In U.S. Pat. No. 4,494,012 to Coker a switch timer is described wherein an electronic circuit is interconnected with manual switch in line with a load, thereby providing a selectable on state, off state, or delayed turn off state. The Coker solution requires installation of a three-position switch, which is often an undesirable complication.

The U.S. Pat. No. 4,002,925 to Monahan describes a wall mounted contraption that has at least three-position switch and requires generation of a short pulse to initiate the timer. This solution suffers from unneeded complication of use.

In the U.S. Pat. No. 4,766,331 to Flegel et al. a timer switch with auxiliary actuator is disclosed for controlling the supply of electricity to an electrical load. An auxiliary actuator comprising solenoid is provided to act independently of the timer switch, thereby permitting powering the load in response to both timer function and the presence or absence of an outside stimulus provided by sensor in response to conditions such as the appearance of light or particular levels of relative humidity. This prior art lacks the desired simplicity.

The U.S. Pat. No. 4,500,795 to Hochstein et al. discloses an electrical timing control switch delaying the turnoff of a load for a predetermined period. The disclosure teaches a timer controlled triac solid-state switch based circuit to conduct line power to the load. The timer is actuated by a momentarily type pushbutton and following a predetermined delay the load is momentarily switched off and on at least once to indicate an impending time out and final load turn off. The necessity of changing a regular two position switch to a pushbutton type momentarily switch is a disadvantage of this invention for use to control a bathroom exhaust fan. In addition, generation of a series of short duration on/off conditions prior to expiration of the delay is not compatible with the exhaust fan application.

What needed is a compact, inexpensive, silent, simple and intuitively operable without any instructions or training timing module, easily installable by an average homeowner behind an existing on/off switch.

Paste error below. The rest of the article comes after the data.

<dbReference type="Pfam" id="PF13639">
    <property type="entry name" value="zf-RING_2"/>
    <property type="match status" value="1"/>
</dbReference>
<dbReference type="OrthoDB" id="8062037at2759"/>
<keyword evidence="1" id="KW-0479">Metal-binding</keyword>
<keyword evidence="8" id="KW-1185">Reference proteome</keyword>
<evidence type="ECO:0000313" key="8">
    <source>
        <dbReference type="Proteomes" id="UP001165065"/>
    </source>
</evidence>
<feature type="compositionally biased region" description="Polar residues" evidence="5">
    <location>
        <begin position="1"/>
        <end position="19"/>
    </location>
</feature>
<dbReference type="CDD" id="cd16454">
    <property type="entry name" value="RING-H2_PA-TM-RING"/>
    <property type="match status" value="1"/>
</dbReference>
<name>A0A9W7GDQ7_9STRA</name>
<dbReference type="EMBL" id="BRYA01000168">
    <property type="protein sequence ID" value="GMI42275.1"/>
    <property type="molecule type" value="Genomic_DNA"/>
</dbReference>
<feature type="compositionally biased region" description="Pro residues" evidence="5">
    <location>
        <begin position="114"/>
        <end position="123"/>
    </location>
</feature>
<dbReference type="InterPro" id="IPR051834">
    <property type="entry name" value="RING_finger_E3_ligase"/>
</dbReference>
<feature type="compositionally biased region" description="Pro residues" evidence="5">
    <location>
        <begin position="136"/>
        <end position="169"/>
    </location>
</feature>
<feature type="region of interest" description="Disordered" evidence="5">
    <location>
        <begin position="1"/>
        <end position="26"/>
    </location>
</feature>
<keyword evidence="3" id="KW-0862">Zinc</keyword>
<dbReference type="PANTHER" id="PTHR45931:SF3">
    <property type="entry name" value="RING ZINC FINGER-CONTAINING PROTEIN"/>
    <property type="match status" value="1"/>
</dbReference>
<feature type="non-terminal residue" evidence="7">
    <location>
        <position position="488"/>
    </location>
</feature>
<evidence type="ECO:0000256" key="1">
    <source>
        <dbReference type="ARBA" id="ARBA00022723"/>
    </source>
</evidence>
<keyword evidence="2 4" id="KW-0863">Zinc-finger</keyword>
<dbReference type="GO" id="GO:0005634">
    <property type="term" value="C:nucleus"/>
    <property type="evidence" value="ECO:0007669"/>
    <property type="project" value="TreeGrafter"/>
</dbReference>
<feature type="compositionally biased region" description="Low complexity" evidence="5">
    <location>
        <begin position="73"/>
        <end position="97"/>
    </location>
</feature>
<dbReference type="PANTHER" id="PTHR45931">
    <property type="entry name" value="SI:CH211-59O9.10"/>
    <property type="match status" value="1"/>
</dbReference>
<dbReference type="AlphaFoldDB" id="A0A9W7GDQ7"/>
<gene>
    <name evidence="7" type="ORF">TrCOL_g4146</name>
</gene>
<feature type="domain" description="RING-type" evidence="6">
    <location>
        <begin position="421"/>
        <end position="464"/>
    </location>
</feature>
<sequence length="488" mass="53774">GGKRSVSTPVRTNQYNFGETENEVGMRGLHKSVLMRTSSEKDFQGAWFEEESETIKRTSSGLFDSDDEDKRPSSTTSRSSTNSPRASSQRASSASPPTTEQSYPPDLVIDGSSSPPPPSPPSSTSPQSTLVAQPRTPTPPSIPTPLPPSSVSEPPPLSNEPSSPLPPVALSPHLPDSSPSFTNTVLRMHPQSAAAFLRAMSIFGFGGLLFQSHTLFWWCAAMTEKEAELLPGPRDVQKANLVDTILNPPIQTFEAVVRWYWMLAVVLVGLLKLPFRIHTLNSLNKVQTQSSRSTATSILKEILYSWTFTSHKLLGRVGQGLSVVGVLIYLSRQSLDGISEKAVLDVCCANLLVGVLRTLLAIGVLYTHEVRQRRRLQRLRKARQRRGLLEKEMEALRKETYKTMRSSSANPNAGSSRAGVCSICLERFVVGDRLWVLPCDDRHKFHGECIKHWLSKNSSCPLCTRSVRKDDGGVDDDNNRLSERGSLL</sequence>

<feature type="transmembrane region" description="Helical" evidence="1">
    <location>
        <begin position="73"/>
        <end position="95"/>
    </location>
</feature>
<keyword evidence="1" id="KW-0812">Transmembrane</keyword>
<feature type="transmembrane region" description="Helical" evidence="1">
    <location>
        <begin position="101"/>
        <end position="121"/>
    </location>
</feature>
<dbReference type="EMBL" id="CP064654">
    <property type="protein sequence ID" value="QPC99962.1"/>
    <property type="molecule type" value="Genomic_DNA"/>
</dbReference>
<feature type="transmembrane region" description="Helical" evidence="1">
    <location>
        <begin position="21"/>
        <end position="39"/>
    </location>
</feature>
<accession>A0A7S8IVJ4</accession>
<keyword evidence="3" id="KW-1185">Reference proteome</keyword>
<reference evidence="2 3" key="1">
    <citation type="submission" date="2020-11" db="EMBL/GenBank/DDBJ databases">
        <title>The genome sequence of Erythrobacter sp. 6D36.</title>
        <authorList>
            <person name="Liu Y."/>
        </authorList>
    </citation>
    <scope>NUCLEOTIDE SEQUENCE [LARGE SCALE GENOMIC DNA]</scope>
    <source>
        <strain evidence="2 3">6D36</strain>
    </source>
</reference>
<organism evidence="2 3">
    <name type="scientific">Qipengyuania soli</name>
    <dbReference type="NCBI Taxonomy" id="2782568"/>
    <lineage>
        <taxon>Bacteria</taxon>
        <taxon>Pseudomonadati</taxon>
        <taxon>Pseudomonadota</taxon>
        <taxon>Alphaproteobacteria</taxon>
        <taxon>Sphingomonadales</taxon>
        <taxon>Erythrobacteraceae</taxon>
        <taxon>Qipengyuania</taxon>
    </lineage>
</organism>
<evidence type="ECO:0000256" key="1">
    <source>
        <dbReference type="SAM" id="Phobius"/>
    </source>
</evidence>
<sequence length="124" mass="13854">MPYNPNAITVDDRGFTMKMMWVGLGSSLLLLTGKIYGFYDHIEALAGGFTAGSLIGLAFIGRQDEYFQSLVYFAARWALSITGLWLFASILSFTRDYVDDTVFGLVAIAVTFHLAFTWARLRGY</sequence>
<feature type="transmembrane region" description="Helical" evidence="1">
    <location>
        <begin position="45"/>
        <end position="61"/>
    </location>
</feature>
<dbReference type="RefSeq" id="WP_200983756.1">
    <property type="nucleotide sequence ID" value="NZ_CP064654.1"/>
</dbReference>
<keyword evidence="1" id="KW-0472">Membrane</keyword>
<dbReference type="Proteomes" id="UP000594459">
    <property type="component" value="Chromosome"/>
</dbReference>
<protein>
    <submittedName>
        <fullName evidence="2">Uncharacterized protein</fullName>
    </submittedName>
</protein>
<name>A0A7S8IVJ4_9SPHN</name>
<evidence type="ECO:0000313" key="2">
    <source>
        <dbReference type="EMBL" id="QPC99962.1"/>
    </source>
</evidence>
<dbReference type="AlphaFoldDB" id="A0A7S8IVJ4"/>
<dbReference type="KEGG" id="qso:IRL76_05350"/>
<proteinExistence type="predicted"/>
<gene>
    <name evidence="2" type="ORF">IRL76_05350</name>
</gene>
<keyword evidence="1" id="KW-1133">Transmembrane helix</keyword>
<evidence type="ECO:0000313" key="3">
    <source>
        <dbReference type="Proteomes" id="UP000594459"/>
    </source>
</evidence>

The proposed invention offers solution for a desirable timing module. The module is an electronic device that has no moving parts and no electromechanical relays, no pushbuttons or other contact-based components prone to failure. The electronic module is a small, durable printed circuit board that carries electronic components. Said printed circuit board with the components mounted on it is encapsulated into a durable plastic compound. Three colored wires emanate from the module for connecting the module to the electrical wiring. The proposed timing module can be connected to the existing on/off switch that controls power to the exhaust fan. The module is so compact that it can be readily installed behind the existing on/off switch inside the outlet box. The encapsulating plastic shell provides excellent electrical isolation of the electronic components, seals them from humidity and provides mechanical protection. The timing module consumes negligible power, does not alter appearance of the existing switch faceplate and offers simple and intuitive functionality. The timer starts at the moment the switch is turned on and runs for a fixed period, typically 15 to 30 minutes depending on a factory setting. At any time the exhaust fan can be turned off, if so desired. At any moment, the timer can be restarted by simply turning the switch off and on again.


FIG. 1 shows the timer module encapsulated in a plastic shell.

FIG. 2 is a block diagram of the electronic timer module.

FIG. 3 is a wiring diagram illustrating simplicity of timer module installation.